Hemoptysis was observed on day 27 after the start of ECMO but ceased with adjustment to a lower dosage of heparin. No other ECMO-related major complications were evident during treatment. The pulmonary infiltrate and oxygenation status gradually improved (Fig. 1C, D, E, F), and the systemic corticosteroid was tapered. ECMO was discontinued on day 52 and we successfully weaned the patient from MV 106 days after the start of administration of ECMO. After a hospital stay and rehabilitation of 10 months, he was discharged from our hospital without severe disability.
ECMO is considered one of the treatment options for severe ARDS ,  and . ARDS is an infrequent but serious complication of PTB . The mortality of ARDS patients with PTB requiring MV is relatively high compared with that of patients with ARDS from other causes . Five patients with acute respiratory failure due to PTB were recently reported to be successfully rescued by ECMO , , , ,  and  (Table 1). Given the high mortality rate of ARDS patients with PTB, ECMO could be an important treatment option.
Age Sex Underlying condition Treatment Use of corticosteroid Length of ECMO Outcome Author/year 58 F None None None 5 days Death Homan W 1975  15 F None INH/RFP/EB/PZA None 6 days (152 h) Recovery Petrillo TM 2001  20 M None INH/RFP/EB/PZA None 89 days Recovery Mauri T 2012  14 F Histiocytic hemophagocytosis INH/RFP/EB/PZA Methylprednisolone 2mg/kg/day 6 days recovery Monier B 2013  24 F Laryngeal papilloma INH/RFP/EB/PZA Methylprednisolone 250mg/day 36 days Recovery Andresen M 2013 20 M None INH/RFP/EB/PZA None 89 days Recovery Cogliandro V 2014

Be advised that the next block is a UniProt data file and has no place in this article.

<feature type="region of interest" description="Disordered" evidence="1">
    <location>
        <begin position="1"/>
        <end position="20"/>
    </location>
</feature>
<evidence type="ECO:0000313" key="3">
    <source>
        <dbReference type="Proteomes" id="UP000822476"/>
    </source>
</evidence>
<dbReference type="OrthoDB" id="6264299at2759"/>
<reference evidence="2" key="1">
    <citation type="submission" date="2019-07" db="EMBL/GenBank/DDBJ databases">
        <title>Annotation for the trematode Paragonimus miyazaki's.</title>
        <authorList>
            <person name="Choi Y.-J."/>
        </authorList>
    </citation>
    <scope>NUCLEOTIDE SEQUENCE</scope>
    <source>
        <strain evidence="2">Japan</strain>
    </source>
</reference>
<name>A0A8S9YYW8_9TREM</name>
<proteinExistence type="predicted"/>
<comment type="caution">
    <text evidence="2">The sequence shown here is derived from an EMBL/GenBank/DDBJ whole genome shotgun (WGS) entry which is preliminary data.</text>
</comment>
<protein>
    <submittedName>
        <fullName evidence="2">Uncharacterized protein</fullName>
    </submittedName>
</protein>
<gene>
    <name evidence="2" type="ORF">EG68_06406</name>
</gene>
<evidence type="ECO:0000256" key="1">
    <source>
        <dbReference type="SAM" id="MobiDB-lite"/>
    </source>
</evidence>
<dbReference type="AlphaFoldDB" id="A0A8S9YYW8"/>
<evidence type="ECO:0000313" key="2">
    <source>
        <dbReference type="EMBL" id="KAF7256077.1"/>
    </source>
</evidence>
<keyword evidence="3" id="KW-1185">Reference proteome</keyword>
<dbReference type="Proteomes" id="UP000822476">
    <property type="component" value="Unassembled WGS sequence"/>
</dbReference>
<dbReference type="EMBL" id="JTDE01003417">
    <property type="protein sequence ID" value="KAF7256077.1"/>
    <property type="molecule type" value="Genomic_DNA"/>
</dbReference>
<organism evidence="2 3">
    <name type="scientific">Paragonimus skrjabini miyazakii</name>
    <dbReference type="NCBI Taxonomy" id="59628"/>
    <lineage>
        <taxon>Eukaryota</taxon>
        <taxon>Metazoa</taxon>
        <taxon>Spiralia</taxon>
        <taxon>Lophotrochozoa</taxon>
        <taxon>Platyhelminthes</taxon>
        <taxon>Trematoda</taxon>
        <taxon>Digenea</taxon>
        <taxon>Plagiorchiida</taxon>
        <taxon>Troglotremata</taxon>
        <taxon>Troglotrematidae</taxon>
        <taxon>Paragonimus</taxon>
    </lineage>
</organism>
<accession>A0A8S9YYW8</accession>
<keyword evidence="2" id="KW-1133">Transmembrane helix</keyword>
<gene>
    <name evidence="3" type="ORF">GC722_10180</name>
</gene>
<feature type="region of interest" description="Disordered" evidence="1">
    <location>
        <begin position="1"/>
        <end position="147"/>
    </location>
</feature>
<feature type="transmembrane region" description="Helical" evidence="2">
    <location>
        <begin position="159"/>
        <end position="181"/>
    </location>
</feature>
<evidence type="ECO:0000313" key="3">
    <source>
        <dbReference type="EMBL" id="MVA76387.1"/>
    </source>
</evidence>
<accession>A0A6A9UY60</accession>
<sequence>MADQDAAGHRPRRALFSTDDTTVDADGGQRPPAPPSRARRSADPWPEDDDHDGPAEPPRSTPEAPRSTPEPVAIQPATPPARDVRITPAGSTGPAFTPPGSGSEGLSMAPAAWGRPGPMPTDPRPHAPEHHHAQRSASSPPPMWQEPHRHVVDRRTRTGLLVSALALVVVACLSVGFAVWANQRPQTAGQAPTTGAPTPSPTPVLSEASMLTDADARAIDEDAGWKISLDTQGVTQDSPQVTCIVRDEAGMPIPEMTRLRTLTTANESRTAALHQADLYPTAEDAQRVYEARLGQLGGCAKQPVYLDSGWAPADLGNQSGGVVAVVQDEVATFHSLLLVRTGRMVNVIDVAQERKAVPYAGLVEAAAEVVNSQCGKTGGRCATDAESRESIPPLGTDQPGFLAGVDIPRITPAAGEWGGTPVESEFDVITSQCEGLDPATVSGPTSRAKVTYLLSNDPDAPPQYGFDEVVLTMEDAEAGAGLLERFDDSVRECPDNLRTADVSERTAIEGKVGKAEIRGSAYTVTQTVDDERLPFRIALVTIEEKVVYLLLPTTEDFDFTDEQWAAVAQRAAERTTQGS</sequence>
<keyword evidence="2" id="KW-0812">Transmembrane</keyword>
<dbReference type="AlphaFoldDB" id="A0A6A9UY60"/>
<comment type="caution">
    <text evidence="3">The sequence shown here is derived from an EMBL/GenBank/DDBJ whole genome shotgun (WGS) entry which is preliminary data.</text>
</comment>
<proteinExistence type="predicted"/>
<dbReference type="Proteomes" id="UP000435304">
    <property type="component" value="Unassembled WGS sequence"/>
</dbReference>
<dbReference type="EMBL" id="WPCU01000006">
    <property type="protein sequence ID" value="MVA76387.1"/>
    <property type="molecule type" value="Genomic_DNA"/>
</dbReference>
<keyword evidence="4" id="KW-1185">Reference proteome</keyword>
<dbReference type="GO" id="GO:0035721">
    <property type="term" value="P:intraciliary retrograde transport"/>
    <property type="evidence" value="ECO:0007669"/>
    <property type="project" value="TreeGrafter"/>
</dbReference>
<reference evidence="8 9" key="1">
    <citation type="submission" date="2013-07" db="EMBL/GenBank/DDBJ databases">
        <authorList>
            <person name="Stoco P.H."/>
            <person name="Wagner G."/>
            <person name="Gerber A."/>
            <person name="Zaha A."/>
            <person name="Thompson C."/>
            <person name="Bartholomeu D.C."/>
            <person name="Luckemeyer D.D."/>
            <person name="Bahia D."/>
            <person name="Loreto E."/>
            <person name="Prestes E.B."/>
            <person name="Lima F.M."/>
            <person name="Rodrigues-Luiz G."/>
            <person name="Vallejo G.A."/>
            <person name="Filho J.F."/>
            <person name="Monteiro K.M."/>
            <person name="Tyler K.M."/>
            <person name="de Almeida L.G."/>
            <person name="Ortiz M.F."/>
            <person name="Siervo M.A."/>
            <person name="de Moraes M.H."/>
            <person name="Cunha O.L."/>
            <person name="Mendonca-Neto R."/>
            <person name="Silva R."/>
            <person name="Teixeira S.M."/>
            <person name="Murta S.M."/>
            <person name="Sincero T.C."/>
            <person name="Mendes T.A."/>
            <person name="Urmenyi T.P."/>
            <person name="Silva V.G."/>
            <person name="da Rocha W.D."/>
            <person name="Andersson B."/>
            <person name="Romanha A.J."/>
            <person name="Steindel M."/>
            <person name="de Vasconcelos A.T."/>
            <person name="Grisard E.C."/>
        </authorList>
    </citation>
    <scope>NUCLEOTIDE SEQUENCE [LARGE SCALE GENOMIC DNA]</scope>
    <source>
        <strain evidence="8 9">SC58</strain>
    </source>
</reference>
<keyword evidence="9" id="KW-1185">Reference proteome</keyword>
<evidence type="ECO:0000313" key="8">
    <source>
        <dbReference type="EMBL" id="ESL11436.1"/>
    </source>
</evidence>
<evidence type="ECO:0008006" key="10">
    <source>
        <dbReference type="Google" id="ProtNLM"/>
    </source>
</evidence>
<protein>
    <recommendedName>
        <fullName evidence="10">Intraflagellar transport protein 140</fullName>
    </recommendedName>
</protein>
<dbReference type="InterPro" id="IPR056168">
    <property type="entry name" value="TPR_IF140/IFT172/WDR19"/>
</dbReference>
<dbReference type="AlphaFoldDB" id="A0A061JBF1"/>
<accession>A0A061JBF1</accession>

- EB = ethambutol; ECMO = extracorporeal membrane oxygenation; INH = isoniazid; PZA = pyrazinamide; RFP = refampicin.
An innovative aspect of this case is the duration of ECMO, which was longer than that in ARDS from other causes. The clinical courses of patients with PTB often become indolent and the healing rate of PTB is characteristically slow. In addition, our patient showed severe hypoxia compared with previous patients with ARDS from PTB treated with MV . A previous study reported that PTB patients with greater disease extent and severity showed persistent inflammation and required longer treatment . While there is some concern that long-term use of ECMO may lead to a higher risk of complications, recent progress in the techniques and equipment used in ECMO have made prolonged ECMO support feasible. In fact, the survival of prolonged ECMO patients has improved significantly compared with previous years . Another report supporting this described a case of indolent infection caused by Nocardia cyriacigeorgica and Burkholderia cepacia that was rescued by ECMO .
In this patient the adjunctive use of systemic corticosteroid therapy led to rapid clinical improvement and allowed us to wean the patient off ECMO earlier. Andresen et al. similarly reported that systemic corticosteroid therapy during ECMO support led to progressive improvement of respiratory function . Several other studies have also suggested the effectiveness of adjunctive use of corticosteroids for PTB , and . The steroid dose we used in this case was higher than that in the previous reports. Although evidence for high dose steroid therapy for PTB is still lacking, our aim in using this high dose was to get quicker and stronger results and to decrease the need for long-term steroid use .
In conclusion, we have reported here a patient with ARDS due to severe PTB who was rescued by ECMO. The healing rate of PTB is characteristically slow, which may lead the long-term use of ECMO. There is increasing recent evidence for the effectiveness of ECMO, and advances in the techniques and devices have made prolonged ECMO support feasible. ECMO should therefore be considered among the treatment options in patients with ARDS due to severe PTB when conventional ventilatory support is inadequate.